When the plaintiff and the defendant turn evidence over to one another, it is called the discovery phase. It doesn't matter if the plaintiff or defendant think that a piece of evidence is not important, all evidence must be turned over to the other side during discovery. When that does not occur, a new trial can be ordered by an appeals court.
That is what happened in a wrongful death case involving the Tennessee Department of Correction (TDOT). In 2010, a man was killed in the Riverbend Maximum Security Institution when corrections officers performed a "cell extraction." This happens when an inmate refuses an order by corrections officers to prepare to leave his cell. The 33-year-old man in this case was being held in solitary confinement. He had an argument with an officer and splashed some sort of liquid through the small slot in his cell door. That was when a prison commander decided to remove the man forcibly from his cell.
The cell extraction was videotaped and it showed five officers going into the cell. He is shackled and then placed face down on the cell floor. He can be heard on the tape telling the officers that he can't breathe. Over the next 30 minutes, the man tells officers at least 12 times that he cannot breathe.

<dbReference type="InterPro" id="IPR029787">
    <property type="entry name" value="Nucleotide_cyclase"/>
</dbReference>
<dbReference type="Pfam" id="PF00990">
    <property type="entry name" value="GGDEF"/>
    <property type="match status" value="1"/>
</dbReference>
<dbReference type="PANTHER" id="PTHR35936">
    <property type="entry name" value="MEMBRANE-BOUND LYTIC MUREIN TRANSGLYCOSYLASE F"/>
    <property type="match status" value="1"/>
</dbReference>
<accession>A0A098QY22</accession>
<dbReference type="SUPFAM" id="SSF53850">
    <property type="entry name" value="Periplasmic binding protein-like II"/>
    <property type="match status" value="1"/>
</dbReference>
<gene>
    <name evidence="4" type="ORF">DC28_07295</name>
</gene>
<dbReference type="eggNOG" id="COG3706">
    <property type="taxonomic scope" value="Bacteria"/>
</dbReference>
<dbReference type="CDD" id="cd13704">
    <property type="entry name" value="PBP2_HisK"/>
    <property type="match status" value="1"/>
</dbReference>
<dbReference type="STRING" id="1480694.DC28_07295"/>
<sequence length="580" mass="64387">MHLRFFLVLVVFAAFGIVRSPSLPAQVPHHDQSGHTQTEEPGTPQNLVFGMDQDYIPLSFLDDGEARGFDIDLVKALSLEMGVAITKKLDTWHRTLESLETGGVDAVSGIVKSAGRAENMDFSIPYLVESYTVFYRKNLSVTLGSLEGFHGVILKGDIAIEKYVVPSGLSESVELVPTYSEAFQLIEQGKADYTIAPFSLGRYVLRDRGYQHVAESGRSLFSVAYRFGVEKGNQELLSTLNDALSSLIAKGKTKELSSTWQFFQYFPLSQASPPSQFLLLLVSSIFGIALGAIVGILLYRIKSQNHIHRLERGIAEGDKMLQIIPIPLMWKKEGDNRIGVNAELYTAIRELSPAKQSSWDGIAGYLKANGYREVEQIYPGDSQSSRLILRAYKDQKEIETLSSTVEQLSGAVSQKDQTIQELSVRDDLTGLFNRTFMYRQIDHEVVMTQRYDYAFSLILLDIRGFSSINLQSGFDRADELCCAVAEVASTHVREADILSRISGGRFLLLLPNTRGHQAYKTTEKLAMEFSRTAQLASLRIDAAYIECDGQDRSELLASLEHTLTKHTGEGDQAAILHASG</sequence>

Out in the recreation yard, one officer is seen using a taser shield to push down on the man's back. When the shield is later removed, the guards realize that there is something wrong. By the time a nurse arrives, checks his pulse and starts CPR, the man is dead.
The man's mother filed the original wrongful death lawsuit against the prison, the guards and the warden. Her attorneys argued that the officers had violated her son's civil rights and used excessive force.
The reason for the new trials is that a resignation letter from one of the guards that contained information about the man's death was not given to the plaintiffs during discovery. The appeals court has twice reversed the trial judge's rulings that the leaving the letter out of discovery was not enough for a new trial. As of this time, a new date hasn't been set for the new trial.
Have you lost a loved one because of the reckless or negligent acts of another? An attorney can explain your legal options.
Source: Nashville Scene, "Case of Wrongful Death at Riverbend Prison Gets New Trial," Amanda Haggard, April 09, 2018